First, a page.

Starcraft: Frontline Vol. 3 Review
Tokyopop provided us a copy of the StarCraft Frontline Vol. 3 to review. It will be officially on a bookstore near you, or online on Tuesday, July 14th. This volume contains four stories: War-Torn, Do no Harm, Last Call and Twilight Archon.
I really dig and enjoy War-Torn by Paul Benjamin and Dave Shramek. Not only it has a very good and immersive dialogue going on, the artwork is one you will like right away. Hector Sevilla should be brought often to spice up the series.
In War-Torn, for those who have been following the storyline of Corbin Phash’s telepath son, the story sets some cliffhangers that might or not be explored in the StarCraft II episodes.
A wrangler is sent by the Dominion to track the telepath boy. He uses murderous means to find the boy at all costs. Those who aren’t acquainted with what a wrangler is, they were introduced in StarCraft: Ghost Nova by Keith R.A. DeCandido back on 2006.
A wrangler has a Psi-Index (PI) 3.5. They aren’t telepaths, but are psi-sensitive. In short, they can sense when a telepath is nearby by the headache they get. They are sent by the Dominion to track and hunt down telepaths, specially children, to be trained in the Ghost Program Academy.
The Dominion Senator is hiding in the Umojan Protectorate, and promises he will not rest until he recovers his boy and spread in the media the truth about the Ghost Program. It seems Emperor Arcturus Mengsk has turned the Ghost Program into something more evil than it used to be with the Confederates.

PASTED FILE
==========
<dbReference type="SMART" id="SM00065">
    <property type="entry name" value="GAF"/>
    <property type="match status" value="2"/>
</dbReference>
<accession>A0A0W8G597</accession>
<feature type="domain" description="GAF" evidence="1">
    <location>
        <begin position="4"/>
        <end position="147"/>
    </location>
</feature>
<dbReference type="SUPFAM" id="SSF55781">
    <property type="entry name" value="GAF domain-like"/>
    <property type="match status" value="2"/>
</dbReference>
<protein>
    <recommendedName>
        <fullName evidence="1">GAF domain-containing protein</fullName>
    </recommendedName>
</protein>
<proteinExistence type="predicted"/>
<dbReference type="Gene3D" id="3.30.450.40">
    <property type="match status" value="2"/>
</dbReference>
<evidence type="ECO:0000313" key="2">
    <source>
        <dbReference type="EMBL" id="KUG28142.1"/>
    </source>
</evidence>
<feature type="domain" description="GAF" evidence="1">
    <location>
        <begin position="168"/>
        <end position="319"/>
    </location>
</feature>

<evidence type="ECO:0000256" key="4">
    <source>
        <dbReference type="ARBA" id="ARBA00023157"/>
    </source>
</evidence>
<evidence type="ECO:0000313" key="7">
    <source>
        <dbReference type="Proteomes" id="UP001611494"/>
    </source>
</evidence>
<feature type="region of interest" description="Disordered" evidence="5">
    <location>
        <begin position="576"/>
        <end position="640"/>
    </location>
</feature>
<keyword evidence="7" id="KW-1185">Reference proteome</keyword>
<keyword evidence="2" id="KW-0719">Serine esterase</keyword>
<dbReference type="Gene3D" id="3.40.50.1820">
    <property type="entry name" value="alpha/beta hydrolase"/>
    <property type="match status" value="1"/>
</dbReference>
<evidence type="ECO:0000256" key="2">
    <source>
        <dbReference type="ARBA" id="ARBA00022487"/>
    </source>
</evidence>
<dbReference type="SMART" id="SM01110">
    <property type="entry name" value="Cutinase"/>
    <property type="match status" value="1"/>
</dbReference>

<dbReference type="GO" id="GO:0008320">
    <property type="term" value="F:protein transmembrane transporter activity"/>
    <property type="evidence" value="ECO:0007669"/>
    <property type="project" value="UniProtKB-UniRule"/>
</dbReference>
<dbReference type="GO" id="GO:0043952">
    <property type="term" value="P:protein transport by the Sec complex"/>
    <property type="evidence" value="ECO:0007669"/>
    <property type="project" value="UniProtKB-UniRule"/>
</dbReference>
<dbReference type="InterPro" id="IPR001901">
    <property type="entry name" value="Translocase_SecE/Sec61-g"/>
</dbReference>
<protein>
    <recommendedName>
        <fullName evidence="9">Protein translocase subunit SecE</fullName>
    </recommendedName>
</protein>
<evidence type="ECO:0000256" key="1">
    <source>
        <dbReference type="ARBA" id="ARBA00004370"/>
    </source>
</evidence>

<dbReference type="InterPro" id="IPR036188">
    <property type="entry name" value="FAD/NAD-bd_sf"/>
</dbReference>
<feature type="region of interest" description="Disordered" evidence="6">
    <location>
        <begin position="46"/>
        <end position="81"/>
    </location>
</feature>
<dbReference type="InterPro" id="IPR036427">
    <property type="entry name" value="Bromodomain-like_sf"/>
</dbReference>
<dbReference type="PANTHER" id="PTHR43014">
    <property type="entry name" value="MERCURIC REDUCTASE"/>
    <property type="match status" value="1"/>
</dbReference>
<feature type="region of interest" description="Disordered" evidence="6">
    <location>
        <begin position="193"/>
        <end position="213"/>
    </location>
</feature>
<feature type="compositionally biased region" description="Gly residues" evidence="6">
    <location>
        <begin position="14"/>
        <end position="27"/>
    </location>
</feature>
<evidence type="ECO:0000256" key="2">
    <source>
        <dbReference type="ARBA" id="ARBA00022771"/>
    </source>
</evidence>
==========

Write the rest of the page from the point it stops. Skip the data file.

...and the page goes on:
I recommend all StarCraft fans to read StarCraft: Frontline Vol. 3. It has some interesting stories there that makes you wonder exactly what Blizzard Entertainment is going to spotlight in the single player episodes.
Read more of this review after the break.
This wrangler has Zerglings at his disposition. They have been lobotomized to break their link with Kerrigan. Yup, exactly what you are thinking. This wrangler uses them as bloodhounds to search for the telepath boy. The Zerglings have a tech-collar to control them; and if they go nasty against his master, the collars have explosives for auto-destruction.
Basically they set Zerg loose upon these telepath boys to cause mass hysteria among the population. This way the people think the untrained telepaths are dangerous for civilization because they attract zerg like magnets. The people then cooperate with the Dominion authorities and sell out volunteerly any info they may have about the kids.
Any zerg incursion must look like it has been a natural thing, and no traces that they have been deployed by the Dominion must come to the public nor the media networks. A very dirty tactics there in the Dominion. Makes you think the Confederates were saints in comparison.
The conclusion of War-Torn reveals what I reported recently. The Tokyopop editor confirmed a few days ago that the telepath kid named Colin Phash will end up in the upcoming StarCraft Ghost Academy Vol. 1 by Keith R.A. DeCandido (on sale Jan 5, 2010).
The second story in StarCraft: Frontline Vol. 3 by Josh Elder left me in shock. The Dominion scientists have secretly captured Protoss to conduct experiments for a whole year. They are known as Project Gestalt. They created a prototype codenamed Gestalt Zero.